Sunday, May 9, 2010


Reacting to disappointment gives it undue power over us, but responding to it proactively exercises grace.

DIFFERENT DIRECTIONS.  I have disappointed.  And I am sure I have at some time been described as "a disappointment."  On the other hand, I have been disappointed.  And I have at times critically and unfairly described others and institutions as a disappointment.  Disappointment runs in all kinds of directions.

UNREALISTIC EXPECTATIONS?  When expectations and capacities run high, we tend to think and talk in these terms.  Even in regard to God.  Read Philip Yancey's insightful book Disappointment With God.  Sometimes disappointment is rooted in unrealistic expectations of ourselves, others, institutions, and/or God.  Sometimes it is rooted in bad information and false assumptions.  Comparisons are also breeding ground for disappointment.  When capacities are recognizably well above average and things don't come together "as expected," disappointment and disillusionment can assert an immobilizing grip.

LIVING AGAINST DISAPPOINTMENT.  But disappointment need not define who we are or what we do.  It does no good--and may do unnecessary harm--to simply react to disappointment with blaming, shifting focus, or escaping.  When we simply react to disappointment, we give it power undue over us.  Our outlook and actions tend to reflect that we are living against it.  And it defines us.

INSTEAD, RESPOND TO IT.  On the other hand, it's useful to pay careful attention to disappointment.  But, instead of reacting to it, respond to it.  We can monitor, critique, and respond to it without it defining us.  Where is this disappointment coming from?  Is it realistic?  Are expectations realistic?  Do they match capacities?  How am I processing disappointment?  Is there anything I can learn and grow from it?  What adjustments or changes might it be pointing toward?  What breakthroughs?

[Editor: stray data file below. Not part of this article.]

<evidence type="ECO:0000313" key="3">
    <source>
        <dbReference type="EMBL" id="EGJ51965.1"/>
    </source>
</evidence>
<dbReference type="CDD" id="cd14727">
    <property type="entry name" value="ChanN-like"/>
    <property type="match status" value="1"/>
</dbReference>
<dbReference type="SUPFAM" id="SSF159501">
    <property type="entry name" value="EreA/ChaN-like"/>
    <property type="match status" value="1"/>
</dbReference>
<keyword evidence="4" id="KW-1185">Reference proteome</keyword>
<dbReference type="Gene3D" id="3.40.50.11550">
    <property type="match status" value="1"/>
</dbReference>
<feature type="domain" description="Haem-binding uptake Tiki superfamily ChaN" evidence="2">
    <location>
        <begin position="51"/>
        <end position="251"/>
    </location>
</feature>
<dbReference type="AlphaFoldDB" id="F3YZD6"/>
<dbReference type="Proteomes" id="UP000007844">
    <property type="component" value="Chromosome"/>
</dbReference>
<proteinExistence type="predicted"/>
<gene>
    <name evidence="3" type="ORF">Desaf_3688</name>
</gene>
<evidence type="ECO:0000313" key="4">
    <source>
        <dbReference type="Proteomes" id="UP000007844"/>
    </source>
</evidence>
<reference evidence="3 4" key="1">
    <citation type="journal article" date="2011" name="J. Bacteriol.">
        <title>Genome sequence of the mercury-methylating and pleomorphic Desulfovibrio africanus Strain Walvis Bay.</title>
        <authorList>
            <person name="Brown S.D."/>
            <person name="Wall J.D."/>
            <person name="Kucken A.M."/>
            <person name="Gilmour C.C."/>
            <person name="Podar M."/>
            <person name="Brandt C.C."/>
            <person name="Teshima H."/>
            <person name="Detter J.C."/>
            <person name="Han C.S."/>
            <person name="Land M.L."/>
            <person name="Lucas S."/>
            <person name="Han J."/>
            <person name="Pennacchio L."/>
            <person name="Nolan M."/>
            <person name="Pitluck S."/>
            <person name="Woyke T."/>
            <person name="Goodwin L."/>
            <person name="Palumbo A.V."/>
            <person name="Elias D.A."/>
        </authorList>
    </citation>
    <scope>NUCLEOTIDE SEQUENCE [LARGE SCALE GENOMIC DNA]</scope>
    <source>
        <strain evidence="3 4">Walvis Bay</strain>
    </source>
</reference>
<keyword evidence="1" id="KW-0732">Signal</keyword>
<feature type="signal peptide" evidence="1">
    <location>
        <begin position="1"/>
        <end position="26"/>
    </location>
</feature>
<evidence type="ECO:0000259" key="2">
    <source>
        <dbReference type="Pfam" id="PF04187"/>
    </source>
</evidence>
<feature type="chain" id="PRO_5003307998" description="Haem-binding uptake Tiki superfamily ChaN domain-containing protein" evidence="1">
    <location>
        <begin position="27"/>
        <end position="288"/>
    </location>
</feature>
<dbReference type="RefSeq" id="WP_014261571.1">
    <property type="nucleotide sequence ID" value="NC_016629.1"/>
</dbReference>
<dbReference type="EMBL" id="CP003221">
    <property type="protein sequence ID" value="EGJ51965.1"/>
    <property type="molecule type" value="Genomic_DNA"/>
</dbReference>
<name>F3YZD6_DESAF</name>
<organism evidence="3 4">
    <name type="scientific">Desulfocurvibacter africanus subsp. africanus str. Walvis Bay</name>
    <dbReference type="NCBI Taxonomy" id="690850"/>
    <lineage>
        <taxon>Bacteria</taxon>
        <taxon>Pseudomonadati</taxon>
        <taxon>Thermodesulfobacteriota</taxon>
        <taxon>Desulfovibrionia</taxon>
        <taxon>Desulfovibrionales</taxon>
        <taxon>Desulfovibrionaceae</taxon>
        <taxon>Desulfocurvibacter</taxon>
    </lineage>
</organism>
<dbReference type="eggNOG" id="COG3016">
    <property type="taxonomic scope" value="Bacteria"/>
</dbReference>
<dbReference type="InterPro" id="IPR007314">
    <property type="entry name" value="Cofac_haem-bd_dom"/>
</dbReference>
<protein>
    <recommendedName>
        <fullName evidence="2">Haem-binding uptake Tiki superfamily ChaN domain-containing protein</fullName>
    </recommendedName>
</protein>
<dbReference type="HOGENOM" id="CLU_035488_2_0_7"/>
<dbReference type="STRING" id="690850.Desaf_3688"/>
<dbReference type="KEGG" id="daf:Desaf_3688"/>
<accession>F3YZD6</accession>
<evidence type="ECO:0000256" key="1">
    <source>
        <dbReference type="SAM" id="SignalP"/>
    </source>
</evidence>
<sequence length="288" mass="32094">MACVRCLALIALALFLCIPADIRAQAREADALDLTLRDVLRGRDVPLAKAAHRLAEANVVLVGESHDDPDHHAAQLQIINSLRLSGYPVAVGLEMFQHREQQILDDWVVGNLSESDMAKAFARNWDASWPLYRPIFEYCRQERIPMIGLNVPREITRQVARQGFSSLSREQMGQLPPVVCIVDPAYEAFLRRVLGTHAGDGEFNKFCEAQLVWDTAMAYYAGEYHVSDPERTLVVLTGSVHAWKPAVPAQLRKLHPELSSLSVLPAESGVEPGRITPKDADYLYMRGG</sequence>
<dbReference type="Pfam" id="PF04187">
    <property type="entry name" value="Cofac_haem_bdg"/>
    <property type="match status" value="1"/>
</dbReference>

PROACTIVITY.  There's a significant difference between reacting and responding to disappointment--and myriad other challenges in life.  The difference is proactivity--what M. Scott Peck described as a pause amid crisis for questions, reflection and decision.  I would add: contemplative prayer.

EMERGENT GRACE.  Disappointment, though it is present, need not define who we are or what we do.  In choosing to respond to it, I also find other resources that orient me in a very different direction in the face of it.  Grace, understanding, dis-illusionment, gratitude, forgiveness, hope: these possibilities and realities emerge as responses to situations that otherwise could only be seen through a lens of disappointment.

WHERE I CHOOSE TO LIVE.  I'm not ready to say that disappointment can be converted into gratitude, but, at least, I am saying that amid disappointment, if I choose not to react to it but gently and firmly respond to it, there is an emergent grace that can give birth to gratitude, forgiveness, and hope.  That's where I choose to go and where I hope to live.

In the spirit of dialog, I welcome comments and/or questions. Click on "responses" below to post. They're moderated only to reduce incivility.


  1. Thanks for this, John. I've been struggling with disappointment for the past couple weeks in regards to a job I interviewed for but didn't get. I truly wanted the job, and truly thought that I was better qualified than the one who got it (who is now a former coworker of mine). But God has a plan of His own, and He doesn't have to ask for my permission in how He does things. That doesn't mean it's not difficult to accept at times.

  2. Thanks, Matt. Sounds like you get it. As a pastor, I've prayed and talked lots of folks through disappointments, but whenever I've had them myself, it puts the challenge in gut-wrenching perspective. Truly spiritual formation.


Your tasteful comments and/or questions are welcome. Posts are moderated only to reduce a few instances of incivility.